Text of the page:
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Prolonged drug residence times may result in longer-lasting drug efficacy, improved pharmacodynamic properties, and "kinetic selectivity" over off-targets with high drug dissociation rates. However, few strategies have been elaborated to rationally modulate drug residence time and thereby to integrate this key property into the drug development process. Herein, we show that the interaction between a halogen moiety on an inhibitor and an aromatic residue in the target protein can significantly increase inhibitor residence time. By using the interaction of the serine/threonine kinase haspin with 5-iodotubercidin (5-iTU) derivatives as a model for an archetypal active-state (type I) kinase-inhibitor binding mode, we demonstrate that inhibitor residence times markedly increase with the size and polarizability of the halogen atom. The halogen-aromatic π interactions in the haspin-inhibitor complexes were characterized by means of kinetic, thermodynamic, and structural measurements along with binding-energy calculations.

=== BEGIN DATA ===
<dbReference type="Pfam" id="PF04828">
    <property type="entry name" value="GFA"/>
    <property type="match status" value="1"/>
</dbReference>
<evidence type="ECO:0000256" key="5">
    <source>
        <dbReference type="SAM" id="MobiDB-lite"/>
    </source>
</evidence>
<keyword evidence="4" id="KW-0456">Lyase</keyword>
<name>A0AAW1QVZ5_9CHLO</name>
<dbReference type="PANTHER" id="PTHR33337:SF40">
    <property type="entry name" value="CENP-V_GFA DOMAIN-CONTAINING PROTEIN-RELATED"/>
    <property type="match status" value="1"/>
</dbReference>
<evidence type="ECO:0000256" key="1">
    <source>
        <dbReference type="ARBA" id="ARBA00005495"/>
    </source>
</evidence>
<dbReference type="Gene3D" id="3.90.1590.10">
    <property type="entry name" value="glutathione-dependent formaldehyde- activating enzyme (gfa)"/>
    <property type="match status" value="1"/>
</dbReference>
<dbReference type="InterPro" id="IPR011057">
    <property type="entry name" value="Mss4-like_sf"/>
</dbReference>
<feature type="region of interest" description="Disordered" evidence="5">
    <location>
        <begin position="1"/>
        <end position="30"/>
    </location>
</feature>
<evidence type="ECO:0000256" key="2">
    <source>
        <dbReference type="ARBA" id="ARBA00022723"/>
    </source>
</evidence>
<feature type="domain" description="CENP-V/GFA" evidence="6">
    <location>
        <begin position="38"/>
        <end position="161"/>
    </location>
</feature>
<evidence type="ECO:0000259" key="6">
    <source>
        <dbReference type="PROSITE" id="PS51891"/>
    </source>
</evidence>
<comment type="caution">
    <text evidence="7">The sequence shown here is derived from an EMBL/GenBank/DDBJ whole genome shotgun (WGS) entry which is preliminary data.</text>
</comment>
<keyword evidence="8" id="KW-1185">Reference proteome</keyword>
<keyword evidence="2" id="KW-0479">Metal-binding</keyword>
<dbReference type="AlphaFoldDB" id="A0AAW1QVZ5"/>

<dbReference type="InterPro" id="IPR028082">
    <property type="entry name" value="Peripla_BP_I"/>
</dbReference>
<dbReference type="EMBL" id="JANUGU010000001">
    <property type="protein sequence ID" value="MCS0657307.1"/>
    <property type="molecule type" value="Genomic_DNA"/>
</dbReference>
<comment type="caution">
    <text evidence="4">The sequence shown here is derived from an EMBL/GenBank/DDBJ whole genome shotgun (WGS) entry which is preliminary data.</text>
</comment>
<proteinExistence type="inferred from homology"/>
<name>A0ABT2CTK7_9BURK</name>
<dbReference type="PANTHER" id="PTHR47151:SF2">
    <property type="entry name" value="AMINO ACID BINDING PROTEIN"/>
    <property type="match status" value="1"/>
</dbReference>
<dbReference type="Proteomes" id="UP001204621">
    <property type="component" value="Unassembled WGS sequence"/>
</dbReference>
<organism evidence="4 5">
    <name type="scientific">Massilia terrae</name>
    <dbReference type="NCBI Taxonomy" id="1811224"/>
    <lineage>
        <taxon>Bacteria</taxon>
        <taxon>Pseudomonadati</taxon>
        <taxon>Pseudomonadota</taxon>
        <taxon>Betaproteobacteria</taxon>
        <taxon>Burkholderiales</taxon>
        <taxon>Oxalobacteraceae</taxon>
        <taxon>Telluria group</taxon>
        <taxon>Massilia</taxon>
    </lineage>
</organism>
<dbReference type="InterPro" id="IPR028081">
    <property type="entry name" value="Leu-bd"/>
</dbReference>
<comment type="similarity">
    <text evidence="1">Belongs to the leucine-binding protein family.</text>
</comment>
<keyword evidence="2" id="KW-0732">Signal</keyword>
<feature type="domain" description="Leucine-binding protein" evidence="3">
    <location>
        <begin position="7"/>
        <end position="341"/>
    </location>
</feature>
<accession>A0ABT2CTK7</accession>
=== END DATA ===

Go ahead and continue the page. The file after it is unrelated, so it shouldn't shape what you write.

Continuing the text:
Original publication




Journal article


Angew Chem Int Ed Engl

Publication Date





7220 - 7224


drug residence times, halogen-π interactions, iodine, kinases, proteins